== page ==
Heterochrony and modularity in the degeneration of maxillopodan nauplius eyes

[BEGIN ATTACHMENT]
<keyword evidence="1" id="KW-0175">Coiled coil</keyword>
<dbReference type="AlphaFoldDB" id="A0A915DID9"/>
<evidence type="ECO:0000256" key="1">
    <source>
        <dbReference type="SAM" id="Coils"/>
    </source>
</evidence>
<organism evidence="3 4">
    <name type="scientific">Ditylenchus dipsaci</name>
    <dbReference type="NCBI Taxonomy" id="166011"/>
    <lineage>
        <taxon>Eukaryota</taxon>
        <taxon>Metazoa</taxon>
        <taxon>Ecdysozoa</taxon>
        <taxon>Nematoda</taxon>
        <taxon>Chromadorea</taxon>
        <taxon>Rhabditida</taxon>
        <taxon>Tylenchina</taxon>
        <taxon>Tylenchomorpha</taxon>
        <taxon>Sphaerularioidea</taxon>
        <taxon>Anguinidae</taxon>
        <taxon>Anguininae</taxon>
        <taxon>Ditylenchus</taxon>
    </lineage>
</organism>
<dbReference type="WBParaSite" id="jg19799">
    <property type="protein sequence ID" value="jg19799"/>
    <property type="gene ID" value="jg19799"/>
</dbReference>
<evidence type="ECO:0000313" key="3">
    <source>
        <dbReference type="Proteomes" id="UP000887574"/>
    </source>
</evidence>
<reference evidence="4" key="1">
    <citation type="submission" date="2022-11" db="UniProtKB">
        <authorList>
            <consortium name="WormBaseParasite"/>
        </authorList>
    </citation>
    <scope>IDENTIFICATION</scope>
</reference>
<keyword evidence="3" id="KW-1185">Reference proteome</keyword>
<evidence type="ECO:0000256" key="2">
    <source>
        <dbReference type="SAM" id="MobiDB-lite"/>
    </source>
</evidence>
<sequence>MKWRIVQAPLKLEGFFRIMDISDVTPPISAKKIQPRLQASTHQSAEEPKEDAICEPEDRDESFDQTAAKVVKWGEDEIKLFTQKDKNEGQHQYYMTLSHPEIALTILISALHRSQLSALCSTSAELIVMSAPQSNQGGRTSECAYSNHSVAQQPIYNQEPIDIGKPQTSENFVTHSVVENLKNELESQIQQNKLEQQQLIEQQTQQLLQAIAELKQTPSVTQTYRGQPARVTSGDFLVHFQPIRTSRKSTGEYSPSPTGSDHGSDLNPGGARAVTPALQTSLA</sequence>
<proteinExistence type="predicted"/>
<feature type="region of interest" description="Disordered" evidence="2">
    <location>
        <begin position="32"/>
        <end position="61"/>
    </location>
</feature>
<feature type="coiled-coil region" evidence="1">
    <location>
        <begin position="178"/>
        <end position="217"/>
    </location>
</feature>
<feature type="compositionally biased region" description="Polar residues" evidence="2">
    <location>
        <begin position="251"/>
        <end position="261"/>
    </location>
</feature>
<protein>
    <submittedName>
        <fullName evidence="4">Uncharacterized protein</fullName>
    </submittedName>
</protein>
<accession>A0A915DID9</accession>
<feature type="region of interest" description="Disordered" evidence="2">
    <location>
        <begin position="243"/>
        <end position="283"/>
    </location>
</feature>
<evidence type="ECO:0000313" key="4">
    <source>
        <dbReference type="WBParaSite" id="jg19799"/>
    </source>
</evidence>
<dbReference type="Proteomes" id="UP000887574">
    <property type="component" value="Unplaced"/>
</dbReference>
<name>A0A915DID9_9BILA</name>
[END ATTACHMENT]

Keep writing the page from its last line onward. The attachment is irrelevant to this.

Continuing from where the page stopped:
Eye degeneration is a general evolutionary tendency shown in many animal groups that are adapted to dark environments. Thus far, the degenerative process has only been discussed within a few taxonomic units, in terms of both evolution and development, and more studies are needed to deal adequately with this area of ostracod biology. The ostracods and copepods examined in the present study are small crustaceans that are widely diversified in the aquatic environment, and also in interstitial environments, and their ‘nauplius eyes’ (primitive eye in Crustacea; typically composed of three or four ocelli) show various degrees of degeneration. The ultrastructure and ontogeny of their degenerated nauplius eyes are described for the first time in the present study, using transmission electron microscopy. According to our observations, two morphotypes for degenerative nauplius eyes (i.e. ‘tapetal-less form’ and ‘pigment reduced form’) are found in both taxa. The first description of the embryogenesis of normal (none-degenerated) nauplius eyes of surface species is also provided. From a comparison between the embryogenesis of normal nauplius eyes and the postembryogenic development of the ‘tapetal-less form’, it is strongly suggested that the ‘tapetal-less form’ is derived by paedomorphic evolution. On the basis of our observations, as well as on previous studies, we propose the hypothesis that modularity, in the form of hierarchical interactions, exists in the nauplius eye (i.e. the tapetal cells constitute an independent developmental module to be distinguished from other developmental or functional modules, including both the pigmented cells and the sensory cells). According to our hypothesis on the nauplius eyes, we also discuss the possibility that the degenerative process is constrained within the general developmental and functional context. © 2010 The Linnean Society of London, Biological Journal of the Linnean Society, 2010, 99, 521–529.